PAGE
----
At the urging of her homeschooling mother who also worked as a nurse, Joy Lawless started a course in Latin and Greek at the age of 7 to gain a grasp of medical terminology. That gives you some sense of how deeply connected the now director of healthcare implementation for Flywire is to the trade. As both a child and young adult, Lawless spent many days volunteering at various departments in the hospital in which her mom worked, and many nights conversing about healthcare topics over the dinner table. It was little surprise that she’d begin her career working in public health and as a medical assistant.
From there, a series of roles both within and out of the healthcare industry equipped her with an exceptional set of skills for her job today. She learned how Medicare billing worked at a Bioreference Lab company, she was a leader in creating the implementation process for SaaS project management company Wrike, and used what she learned across her career to teach a highly regarded workshop on transformational change. She came to Flywire in 2020 via Simplee, where she had worked three years prior.
Since then, Joy has worked on numerous implementations of healthcare software for some of the largest hospital systems in the country. Here are some of her tips for what makes for a seamless Flywire implementation, that also apply to other healthcare technology projects.
Keys to successful healthcare implementations
What makes for a strong software implementation for a healthcare organization?
Make the project a priority, and don’t be afraid to delay if it’s not. Sounds simple, but, “is this project a major priority for your organization?” is the first question Lawless’s team will seek to understand. A strong implementation needs the right client resources. If people are stretched too thin – and it’s one of multiple things the organization is trying to implement – Lawless said the timeline needs to be reconsidered. Also make sure the project’s executive sponsorship is solid.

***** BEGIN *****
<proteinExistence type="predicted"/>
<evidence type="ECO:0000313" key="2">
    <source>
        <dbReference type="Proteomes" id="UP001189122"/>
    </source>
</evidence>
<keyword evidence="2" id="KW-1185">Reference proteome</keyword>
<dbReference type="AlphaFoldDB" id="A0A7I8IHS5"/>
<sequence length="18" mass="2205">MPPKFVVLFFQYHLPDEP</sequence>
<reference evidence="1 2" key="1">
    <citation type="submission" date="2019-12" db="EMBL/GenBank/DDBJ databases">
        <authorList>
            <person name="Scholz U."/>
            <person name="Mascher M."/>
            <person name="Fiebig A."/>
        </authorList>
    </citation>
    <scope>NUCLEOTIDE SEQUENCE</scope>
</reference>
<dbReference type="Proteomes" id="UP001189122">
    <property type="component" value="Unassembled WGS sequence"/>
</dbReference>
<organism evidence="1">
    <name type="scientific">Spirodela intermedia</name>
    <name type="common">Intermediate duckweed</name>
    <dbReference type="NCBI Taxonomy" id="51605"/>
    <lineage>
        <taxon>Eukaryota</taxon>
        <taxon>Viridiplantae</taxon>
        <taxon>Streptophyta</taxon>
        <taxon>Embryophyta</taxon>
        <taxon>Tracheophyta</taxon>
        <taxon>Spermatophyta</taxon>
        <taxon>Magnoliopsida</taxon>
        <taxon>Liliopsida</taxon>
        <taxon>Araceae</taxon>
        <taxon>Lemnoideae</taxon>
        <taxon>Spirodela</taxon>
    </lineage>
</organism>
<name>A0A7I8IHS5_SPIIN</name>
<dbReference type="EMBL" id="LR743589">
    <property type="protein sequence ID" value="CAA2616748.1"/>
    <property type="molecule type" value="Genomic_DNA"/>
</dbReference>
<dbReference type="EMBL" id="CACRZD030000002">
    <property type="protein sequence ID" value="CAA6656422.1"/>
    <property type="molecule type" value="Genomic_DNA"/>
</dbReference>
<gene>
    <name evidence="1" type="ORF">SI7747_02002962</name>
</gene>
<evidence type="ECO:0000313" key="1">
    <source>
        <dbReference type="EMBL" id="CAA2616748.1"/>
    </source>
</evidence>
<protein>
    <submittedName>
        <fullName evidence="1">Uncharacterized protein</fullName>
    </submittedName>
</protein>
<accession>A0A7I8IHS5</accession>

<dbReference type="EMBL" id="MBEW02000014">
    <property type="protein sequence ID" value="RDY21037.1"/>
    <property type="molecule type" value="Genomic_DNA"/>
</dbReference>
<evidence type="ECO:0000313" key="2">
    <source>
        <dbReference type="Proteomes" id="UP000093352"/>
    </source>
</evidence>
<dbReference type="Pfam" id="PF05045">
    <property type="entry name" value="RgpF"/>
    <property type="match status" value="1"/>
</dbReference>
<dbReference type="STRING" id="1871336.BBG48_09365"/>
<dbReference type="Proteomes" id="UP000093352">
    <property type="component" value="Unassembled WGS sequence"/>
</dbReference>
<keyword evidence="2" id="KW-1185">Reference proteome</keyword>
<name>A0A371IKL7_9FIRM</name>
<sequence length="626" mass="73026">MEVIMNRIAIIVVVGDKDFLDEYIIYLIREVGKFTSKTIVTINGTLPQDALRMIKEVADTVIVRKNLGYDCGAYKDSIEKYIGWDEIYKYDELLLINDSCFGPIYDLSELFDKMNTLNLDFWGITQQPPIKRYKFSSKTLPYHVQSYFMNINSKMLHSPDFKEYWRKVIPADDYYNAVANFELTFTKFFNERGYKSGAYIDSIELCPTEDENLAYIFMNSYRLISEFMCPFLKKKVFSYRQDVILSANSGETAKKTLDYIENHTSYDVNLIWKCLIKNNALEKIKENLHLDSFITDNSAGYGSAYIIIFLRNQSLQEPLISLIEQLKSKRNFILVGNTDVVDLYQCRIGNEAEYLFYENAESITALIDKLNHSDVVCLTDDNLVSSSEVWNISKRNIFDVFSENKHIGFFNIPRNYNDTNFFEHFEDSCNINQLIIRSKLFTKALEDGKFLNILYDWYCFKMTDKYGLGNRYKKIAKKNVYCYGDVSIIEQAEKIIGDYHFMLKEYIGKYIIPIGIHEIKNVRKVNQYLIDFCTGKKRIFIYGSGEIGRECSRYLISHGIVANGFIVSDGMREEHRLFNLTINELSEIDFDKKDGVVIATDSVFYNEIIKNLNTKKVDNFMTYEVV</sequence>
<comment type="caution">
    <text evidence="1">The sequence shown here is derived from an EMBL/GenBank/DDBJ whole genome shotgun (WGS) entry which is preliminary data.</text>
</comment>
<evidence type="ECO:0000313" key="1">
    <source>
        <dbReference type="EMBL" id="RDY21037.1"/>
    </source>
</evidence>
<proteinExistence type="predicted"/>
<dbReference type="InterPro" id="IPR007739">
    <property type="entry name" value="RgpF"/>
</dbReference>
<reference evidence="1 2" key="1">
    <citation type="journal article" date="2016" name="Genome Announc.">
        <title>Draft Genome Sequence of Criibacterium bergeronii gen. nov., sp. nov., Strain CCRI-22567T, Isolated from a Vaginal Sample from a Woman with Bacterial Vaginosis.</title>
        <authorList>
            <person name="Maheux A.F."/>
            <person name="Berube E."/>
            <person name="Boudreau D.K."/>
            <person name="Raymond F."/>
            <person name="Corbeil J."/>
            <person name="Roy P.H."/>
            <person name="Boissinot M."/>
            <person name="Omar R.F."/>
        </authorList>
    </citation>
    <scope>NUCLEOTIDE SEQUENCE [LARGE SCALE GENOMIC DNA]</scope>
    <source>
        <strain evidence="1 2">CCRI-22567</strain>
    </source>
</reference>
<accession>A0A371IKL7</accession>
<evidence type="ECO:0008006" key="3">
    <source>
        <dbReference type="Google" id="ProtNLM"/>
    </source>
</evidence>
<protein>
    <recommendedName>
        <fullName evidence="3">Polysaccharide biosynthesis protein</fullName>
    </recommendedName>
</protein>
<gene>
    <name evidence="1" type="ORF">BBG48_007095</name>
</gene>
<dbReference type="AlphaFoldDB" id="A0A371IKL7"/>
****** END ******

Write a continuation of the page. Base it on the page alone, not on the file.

“Is it a priority, who’s saying it’s a priority? It’s different if a CIO is saying it, vs. a manager of Rev Cycle,” she said.
Expect the implementation team to know the history. At Flywire, there’s a close relationship between sales and the implementation team to ensure that all of the right information is relayed, by the kickoff everyone should be on the same page.
“All of our sales people have heavy involvement leading up to a new project, and we rely on that dossier,” Lawless said.
Strong implementation teams don’t only support champions, they educate skeptics. Lawless asks one important question – who isn’t really on board yet? Sometimes, those parties aren’t active detractors, they just haven’t been properly educated on the project, perhaps because they won’t be users themselves or weren’t part of the purchase process.
“Who needs to be involved versus informed and aware?,” Lawless said. “Asking that question helps you do an analysis and make sure the right people are on board and the proper communications continue to go out.”
Look for regular communication – aimed at the right audience. Communicating the right messages to the right audiences is critical to a successful project. Don’t just give executives the project notes, Lawless says. Instead, she writes weekly summaries with high level diagrams to show progress – summarized in a sentence or two. Executives should be able to glance at these summaries and know where the project is – and what’s coming and expected next.
Your partner shouldn’t disappear after the implementation is over. Every software company has a customer success team to help with the ongoing relationship – but the best ones build that relationship from the start. We incorporate the success reps into the kickoff and the weekly project calls to ensure there are no balls dropped in the post-implementation transition period. And as a client’s needs or use of the platform expands, the technical experts of the implementation team are happy to step back in to assist. It’s not unusual for clients to continue to stay in touch with Lawless.
“We have the opportunity to build that relationship first,” she said, “and it doesn’t have to be a flash in a pan.”